! Tyler, Tex., today.
TEN KILL'D AT A BRIDGE.
Niekle Plate'* Road structure Ciillapiri
I'nder Load of Stone.
CONNEAUT, O, July 12.—Just nf
ter 11 o’clock today three ears of the
local freight went through the Nickel
Plate bridge at Springfield, Pa.
The train left Conneaut only a few
minutes before the accident in charge
of Engineer William Griffith of Buf
falo and Conductor Phil A. Moore of
Buffalo. The latter was killed out
right. The bridge gang was at work
on the bridge and the ten men in
jured are mostly workmen. A fill was
being made at the bridge and about
twenty-five workmen were about the
The Conneaut wreck train, with to
cal officials and doctors, left for the
scene at 11 o’clock. The accident oc
cureed just after passenger train No.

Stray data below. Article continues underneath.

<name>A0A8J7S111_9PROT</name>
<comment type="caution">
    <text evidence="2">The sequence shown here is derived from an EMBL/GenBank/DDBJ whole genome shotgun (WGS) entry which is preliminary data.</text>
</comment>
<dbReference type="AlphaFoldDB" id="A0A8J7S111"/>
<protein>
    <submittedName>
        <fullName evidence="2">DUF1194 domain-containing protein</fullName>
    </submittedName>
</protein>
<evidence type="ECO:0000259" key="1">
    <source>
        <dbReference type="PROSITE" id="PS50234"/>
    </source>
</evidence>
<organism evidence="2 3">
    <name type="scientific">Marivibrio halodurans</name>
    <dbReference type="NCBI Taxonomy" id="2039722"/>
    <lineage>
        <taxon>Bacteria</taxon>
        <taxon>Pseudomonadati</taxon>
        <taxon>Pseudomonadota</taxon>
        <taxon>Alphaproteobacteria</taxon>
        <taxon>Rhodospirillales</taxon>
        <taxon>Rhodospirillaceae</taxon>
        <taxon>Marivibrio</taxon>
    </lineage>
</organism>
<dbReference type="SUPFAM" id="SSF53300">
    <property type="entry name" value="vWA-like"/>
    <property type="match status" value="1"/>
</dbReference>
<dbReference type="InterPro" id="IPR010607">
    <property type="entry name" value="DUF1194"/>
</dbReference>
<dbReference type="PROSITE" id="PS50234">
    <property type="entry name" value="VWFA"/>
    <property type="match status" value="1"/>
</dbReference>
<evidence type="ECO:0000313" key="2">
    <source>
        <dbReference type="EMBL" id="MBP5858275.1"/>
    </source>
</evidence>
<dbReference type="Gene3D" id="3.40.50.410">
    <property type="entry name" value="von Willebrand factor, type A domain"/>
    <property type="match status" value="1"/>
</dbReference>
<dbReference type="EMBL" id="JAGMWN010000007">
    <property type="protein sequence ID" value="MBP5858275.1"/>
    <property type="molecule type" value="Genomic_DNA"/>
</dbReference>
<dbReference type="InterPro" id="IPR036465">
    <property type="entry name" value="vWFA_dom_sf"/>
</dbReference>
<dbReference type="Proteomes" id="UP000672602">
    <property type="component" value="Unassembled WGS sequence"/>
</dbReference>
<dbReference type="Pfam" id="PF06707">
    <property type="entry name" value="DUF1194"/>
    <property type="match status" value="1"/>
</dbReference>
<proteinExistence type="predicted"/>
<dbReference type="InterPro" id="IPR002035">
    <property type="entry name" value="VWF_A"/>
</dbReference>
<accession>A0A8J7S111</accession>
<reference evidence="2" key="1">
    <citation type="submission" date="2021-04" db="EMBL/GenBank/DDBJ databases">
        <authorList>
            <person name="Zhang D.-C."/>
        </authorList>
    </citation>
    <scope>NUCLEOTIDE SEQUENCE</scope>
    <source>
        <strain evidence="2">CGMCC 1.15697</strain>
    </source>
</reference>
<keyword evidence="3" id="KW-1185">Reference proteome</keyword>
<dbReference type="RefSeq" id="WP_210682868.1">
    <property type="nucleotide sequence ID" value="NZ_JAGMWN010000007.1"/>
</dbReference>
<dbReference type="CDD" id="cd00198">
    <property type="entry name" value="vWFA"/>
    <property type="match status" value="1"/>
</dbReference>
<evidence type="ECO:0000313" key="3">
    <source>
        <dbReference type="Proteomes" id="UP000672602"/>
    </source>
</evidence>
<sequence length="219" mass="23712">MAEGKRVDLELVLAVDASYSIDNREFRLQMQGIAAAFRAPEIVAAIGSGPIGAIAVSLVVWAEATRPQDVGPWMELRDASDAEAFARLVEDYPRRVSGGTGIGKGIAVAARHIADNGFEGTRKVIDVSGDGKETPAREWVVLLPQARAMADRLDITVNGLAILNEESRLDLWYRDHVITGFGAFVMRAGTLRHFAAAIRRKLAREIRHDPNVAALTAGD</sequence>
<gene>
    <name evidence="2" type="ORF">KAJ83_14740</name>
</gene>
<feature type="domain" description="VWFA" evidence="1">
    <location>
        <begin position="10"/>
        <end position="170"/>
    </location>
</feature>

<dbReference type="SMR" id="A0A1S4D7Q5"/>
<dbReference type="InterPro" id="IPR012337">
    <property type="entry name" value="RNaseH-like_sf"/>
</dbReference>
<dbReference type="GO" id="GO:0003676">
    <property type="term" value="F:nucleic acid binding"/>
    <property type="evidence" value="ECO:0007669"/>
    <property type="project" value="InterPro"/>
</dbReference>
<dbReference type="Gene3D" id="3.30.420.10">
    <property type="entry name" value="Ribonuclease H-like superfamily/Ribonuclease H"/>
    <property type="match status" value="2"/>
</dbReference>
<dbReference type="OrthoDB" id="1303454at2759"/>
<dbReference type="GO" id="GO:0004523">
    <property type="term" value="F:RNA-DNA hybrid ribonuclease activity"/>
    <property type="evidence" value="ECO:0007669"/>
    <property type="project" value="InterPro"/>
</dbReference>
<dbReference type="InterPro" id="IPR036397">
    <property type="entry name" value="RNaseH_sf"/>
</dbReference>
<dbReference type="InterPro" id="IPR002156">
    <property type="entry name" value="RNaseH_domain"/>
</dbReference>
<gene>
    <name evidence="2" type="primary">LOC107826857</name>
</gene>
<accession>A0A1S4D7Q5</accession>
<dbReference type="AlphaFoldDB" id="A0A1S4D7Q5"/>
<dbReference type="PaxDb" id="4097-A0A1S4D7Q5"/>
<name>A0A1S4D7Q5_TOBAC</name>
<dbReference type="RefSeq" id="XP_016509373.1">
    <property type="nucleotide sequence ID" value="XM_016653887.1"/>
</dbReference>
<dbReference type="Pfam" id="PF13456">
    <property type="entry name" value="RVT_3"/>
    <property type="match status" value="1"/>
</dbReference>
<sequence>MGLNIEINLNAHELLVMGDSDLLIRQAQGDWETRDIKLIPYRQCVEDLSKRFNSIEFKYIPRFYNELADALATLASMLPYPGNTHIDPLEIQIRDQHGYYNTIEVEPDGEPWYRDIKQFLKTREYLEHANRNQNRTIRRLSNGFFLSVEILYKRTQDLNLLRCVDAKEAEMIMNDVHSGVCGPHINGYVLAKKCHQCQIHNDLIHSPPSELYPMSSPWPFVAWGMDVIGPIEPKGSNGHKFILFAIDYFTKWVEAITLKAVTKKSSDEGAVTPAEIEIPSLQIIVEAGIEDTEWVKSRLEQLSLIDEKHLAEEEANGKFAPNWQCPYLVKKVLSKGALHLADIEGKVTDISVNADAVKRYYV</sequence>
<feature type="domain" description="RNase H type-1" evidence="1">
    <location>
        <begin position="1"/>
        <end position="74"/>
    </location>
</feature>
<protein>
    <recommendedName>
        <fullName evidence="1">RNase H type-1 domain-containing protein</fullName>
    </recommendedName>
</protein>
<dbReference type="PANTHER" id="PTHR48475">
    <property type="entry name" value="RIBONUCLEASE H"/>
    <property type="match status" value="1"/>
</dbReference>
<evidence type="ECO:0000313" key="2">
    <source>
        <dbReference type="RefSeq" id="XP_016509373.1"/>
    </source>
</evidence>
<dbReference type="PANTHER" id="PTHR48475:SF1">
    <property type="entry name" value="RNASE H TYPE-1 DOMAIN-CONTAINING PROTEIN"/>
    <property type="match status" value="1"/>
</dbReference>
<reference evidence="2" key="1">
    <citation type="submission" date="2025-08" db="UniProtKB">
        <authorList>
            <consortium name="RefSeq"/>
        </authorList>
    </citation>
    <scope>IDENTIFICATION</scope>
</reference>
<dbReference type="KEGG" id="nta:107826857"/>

3 had pulled through. The local, after
the passing of the passenger train,
pushed three cars heavily laden out on
the structure to unload stone for the
masons working beneath on the large
stone foundation. The work of un
loading had hardly begun, when, with
out warning, the whole structure,
bearing the three laden cars filled
with laborers, fell with an awful
crash into the valley.
IOWAN CHOSEN PRESIDENT.
National Educational .iMoriallou HelcctN
DETROIT, Midi., July 12.—The Na
tional Educational assoc iation today
reaffirmed its declaration in favor of
national university at Washington to
be maintained by the national gov
After taking this action the associ
ation elected as its president for the
ensuing year President W. N. Heard
shaw of the University ot !o\va. The
election was unanimous, as was that
of C. M. eyes of Hartford, Conn., for
treasurer. This afternoon thirteen
departmental meetings were held and
in several of them officers were elect
ed. Interesting papers on the teach
ing of economics is the schools w'ere
read at the morning session by Prof.
George E. Vincent of Chicago univers
ity, President George Gunton of the
Institute of Social Economics, New
ork, Prof. F. W. Speirs of Philadel
phia and R. P. Haiieck of Louisville,
com ! IS 10 GO IN FREF.